The wolf reveals sketchbook secrets – they’re full of squiggles, rubbings out, growly words and lists…
Unlike a lot of illustrators, I don’t plan much before I start to sketch or draw. You may have seen these sketchbooks where it’s clear the artist has put a lot of thought into what they’re about to draw prior to putting pen to paper. Look at Anna Walker’s lovely work, for instance. Anna is clearly a planner – careful, skilled, considerate and sensible with materials.
I have three excellent books about other people’s sketchbooks. When I’m feeling relatively good about my own work, I flick through them for inspiration. When I’ve just had an unsuccessful drawing stint, they go to the bottom shelf where I deliberately ignore them. But I do value my ‘books about sketchbooks’ and my favourite is Julia Rothman’s Drawn In.
And here are some spreads from the fabulously inspiring sketchbooks featured:
Of course these are everyone’s BEST PAGES, carefully curated – we all know that; no-one is saying ‘Hey! I think I’ll keep it real and copy my most average sketchbook pages to send to Julia Rothman for her book project, as I want thousands of readers to see that some of my stuff looks a bit wonky’.
Though sometimes I wish they would, just to give a broader picture. Eg. my sketchbooks are not elegant. There’s maybe a few stand-out pages where something good emerges, but mainly they’re not something to go on display. This is because I use my sketchbooks to work out stuff – it seems to be the only way I CAN use them. So I go through a lot of pages (and pencils) trying to work out the drawing while actually attempting to do the drawing.. or develop/come up with an idea.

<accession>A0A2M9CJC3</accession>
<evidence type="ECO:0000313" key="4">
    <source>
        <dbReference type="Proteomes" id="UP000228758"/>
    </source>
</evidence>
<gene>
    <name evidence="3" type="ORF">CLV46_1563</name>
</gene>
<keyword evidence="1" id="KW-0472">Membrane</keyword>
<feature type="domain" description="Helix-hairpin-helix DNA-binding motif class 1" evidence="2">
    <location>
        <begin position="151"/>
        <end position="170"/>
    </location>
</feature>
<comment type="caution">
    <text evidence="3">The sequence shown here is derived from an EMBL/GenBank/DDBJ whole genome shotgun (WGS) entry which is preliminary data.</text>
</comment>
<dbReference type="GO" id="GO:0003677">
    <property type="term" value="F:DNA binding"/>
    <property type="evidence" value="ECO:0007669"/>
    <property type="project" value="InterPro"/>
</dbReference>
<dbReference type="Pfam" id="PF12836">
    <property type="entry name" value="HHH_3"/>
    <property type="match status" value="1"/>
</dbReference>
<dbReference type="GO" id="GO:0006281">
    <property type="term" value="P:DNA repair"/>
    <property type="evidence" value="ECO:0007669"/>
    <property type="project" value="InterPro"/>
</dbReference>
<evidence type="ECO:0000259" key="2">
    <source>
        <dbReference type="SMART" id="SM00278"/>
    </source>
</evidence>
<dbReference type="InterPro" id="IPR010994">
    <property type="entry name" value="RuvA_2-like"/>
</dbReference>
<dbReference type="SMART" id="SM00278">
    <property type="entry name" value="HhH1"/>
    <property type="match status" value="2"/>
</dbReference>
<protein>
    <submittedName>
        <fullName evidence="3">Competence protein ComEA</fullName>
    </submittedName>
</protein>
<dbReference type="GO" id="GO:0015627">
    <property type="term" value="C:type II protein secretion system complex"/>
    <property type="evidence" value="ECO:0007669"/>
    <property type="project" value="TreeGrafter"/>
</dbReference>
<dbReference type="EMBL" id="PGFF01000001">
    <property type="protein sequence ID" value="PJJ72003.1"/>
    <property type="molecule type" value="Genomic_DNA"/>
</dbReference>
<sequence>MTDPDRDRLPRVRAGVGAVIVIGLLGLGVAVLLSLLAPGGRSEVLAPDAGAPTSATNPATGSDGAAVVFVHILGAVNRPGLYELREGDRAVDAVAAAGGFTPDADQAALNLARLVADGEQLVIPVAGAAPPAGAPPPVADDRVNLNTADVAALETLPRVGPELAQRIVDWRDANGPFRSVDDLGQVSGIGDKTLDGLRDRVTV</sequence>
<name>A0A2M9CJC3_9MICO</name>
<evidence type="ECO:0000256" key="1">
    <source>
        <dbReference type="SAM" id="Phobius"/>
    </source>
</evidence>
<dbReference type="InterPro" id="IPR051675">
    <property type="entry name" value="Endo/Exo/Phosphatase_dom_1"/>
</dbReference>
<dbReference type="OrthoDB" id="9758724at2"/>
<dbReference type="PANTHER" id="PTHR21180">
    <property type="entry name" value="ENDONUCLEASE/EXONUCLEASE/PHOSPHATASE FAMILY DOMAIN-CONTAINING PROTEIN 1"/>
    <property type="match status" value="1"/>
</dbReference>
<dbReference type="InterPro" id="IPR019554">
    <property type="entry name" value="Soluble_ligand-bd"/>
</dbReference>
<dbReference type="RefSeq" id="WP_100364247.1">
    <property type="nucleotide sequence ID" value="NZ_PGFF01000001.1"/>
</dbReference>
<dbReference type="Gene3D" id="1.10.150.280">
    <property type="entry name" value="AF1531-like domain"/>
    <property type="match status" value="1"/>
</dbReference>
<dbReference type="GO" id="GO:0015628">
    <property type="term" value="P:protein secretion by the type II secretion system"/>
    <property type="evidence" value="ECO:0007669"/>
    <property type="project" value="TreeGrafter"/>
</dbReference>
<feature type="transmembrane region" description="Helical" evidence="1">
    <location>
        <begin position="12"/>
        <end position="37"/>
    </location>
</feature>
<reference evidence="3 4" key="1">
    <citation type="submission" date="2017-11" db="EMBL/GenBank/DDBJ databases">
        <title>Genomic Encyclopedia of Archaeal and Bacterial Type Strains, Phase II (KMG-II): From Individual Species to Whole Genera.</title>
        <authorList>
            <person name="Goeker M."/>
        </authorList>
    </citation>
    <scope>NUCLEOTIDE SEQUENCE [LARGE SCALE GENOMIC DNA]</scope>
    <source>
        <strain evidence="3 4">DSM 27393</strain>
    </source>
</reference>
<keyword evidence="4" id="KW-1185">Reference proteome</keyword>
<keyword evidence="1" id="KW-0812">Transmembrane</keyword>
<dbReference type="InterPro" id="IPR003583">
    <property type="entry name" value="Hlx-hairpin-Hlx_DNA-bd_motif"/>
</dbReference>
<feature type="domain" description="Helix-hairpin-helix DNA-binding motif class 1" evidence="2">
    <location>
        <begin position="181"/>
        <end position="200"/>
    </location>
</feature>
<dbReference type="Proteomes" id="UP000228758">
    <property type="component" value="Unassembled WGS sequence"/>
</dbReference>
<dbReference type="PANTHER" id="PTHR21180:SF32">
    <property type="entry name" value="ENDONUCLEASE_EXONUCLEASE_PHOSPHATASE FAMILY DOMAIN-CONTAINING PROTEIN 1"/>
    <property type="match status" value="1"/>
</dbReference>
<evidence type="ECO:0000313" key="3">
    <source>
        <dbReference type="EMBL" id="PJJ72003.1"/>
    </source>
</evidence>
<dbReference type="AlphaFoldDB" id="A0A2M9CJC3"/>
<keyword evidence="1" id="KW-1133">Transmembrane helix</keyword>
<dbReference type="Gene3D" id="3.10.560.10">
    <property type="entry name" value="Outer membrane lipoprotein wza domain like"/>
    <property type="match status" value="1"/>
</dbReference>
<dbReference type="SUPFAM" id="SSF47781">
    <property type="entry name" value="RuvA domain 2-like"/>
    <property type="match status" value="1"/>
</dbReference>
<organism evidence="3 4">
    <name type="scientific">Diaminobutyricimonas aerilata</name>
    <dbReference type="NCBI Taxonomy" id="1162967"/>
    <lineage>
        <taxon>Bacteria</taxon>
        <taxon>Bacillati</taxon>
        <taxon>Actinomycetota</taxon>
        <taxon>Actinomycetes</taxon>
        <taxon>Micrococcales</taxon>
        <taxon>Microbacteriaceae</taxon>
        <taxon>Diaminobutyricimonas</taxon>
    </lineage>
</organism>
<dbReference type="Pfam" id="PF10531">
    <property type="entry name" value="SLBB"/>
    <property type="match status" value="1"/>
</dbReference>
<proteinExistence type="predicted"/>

Here’s what tends to go in my sketchbooks:
- lists of things I want to achieve (from completing an idea to being better groomed);
- ‘bottom drawer’ project ideas;
- unfinished storyboards;
- bad drawings;
- really bad drawings;
- occasional cuss words (usually linked to above);
- the odd life drawing, where I’ve decided to move away from the easel and sit down for a bit (and which somehow always seems to co-incide with the life model choosing a full-frontal pose best not viewed by small children);
- one or two little sketches that ‘have something’.
The sketchbooks featured in Drawn In are mostly Moleskine Sketch. Very lovely they are too. I can’t commit to Moleskins, partly because – unless I get them online – they cost about $36 in Australia. I do wish I could be consistent though; my Swedish friend Anna (not Anna Walker) has a perfect sketchbook system, which has been going for 10 years or so. She buys 200-page, A4, spiral-bound, cartridge paper sketchbooks – the cheapish ones – and cuts them in half to make A5 landscape books. She then fills these books with super cool snippets (she and I have been to many of the same places but she’s one of those people who discover and collect cool stuff, whereas I can’t quite commit to picking anything up due to a terror of clutter). She adds her own funny and original thoughts, drawings, observations and bits and bobs, till the books are bursting with funky texture and bright colour. Anna’s sketchbooks are inspiring, content-rich… and they look great on the shelf.
My sketchbook shelves are a mish-mash of different books, numbered with different systems and never quite organised. Almost every book has a few blank pages at the end as I’ve given up on it and am keen to try a new model. I’m starting my system over and over every time. I am not cool and funky and nor are these shelves. Here’s a pic:
Mmmm. But it mostly works for me. Pen to paper is not always pretty – but I do find ideas in these shelves. As I was flicking through my old sketchbooks for this post I unearthed a few interesting things:
So, while I hope the quality of my sketches is improving, for me it’s the ideas that matter. And all those hastily-written lists in my terrible handwriting: well, when I go back I see I’ve usually DONE at least 50% of what’s on that list – boost! And I can mostly read the handwriting! And having loads of different, un-matching sketchbooks means I don’t have to commit to one sketchbook make and size that may be hard to get later.
Note: My friend Anna lives in Sweden now and they don’t do her A4 spiral-bound notebook over there. She had me buy a dozen for her to collect on a family visit to Melbourne. Then she had to take them from Australia to Sweden as hold baggage (that’s at least 3 kilos btw.).
And now to try a new sketchbook – I’m going for a pocket-sized one this time.